We all know octopuses and squid are weird. What you might not know is just how weird they are. In fact, these creatues actually use their RNA in a quite different way than practically any other animal on earth:
Stanford University geneticist Jin Billy Li heard about Joshua Rosenthal’s work on RNA editing in squid, his jaw dropped. That’s because the work, published today in the journal Cell, revealed that many cephalopods present a monumental exception to how living things use the information in DNA to make proteins. In nearly every other animal, RNA—the middleman in that process—faithfully transmits the message in the genes. But octopuses, squid, and cuttlefish (but not their dumber relatives, the nautiluses) edit their RNA, changing the message that gets read out to make proteins.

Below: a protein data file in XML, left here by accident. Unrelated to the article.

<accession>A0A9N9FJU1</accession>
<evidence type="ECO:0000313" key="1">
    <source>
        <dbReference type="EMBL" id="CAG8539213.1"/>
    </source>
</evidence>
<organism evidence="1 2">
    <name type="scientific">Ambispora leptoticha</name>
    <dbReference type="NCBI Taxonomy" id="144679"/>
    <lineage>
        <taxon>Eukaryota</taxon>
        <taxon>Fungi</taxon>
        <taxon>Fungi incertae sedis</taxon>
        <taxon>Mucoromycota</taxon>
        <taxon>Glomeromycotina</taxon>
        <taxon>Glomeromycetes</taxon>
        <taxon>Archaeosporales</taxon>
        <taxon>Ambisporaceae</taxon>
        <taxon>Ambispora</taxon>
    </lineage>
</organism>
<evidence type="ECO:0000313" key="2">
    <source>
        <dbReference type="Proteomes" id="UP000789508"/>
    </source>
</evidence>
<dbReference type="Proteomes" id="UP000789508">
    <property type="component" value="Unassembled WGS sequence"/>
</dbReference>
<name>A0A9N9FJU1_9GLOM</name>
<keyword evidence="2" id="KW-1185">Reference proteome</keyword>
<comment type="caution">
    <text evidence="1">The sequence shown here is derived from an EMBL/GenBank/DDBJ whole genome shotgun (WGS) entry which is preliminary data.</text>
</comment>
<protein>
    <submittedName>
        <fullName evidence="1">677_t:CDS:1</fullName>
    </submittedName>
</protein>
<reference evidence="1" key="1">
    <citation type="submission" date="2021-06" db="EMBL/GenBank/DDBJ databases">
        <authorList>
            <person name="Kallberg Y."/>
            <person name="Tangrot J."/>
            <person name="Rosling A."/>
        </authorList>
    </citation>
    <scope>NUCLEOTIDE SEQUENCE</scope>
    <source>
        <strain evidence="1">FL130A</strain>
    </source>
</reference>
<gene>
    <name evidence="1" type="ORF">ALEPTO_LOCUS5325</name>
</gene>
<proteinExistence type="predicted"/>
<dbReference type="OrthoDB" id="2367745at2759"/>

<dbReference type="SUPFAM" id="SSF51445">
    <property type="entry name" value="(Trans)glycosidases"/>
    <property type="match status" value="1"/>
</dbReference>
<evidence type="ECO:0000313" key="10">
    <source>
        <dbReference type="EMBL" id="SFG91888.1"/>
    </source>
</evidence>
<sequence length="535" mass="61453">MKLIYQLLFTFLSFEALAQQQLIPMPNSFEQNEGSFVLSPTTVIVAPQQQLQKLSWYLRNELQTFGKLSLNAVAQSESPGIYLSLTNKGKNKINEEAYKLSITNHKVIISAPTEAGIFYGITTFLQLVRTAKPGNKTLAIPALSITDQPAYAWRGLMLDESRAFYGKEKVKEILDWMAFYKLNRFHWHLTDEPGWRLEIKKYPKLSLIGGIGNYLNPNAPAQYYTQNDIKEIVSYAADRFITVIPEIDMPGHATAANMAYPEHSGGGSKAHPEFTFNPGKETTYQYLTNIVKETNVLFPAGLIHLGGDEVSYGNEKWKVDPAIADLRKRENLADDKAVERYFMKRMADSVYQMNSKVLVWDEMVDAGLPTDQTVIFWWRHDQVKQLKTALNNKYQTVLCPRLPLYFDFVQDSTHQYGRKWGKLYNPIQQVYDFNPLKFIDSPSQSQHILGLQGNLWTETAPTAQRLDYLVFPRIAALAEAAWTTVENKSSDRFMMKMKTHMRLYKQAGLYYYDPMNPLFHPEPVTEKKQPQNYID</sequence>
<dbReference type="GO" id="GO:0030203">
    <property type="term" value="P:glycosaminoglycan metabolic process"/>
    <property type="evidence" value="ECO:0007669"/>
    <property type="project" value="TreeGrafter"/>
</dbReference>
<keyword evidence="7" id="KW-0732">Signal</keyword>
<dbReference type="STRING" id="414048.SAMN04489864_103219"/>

But there is a dropback to the adaptation -it means that octopuses and squid slow down their genome evolution.
You can read more about what these findings mean over on Wired.
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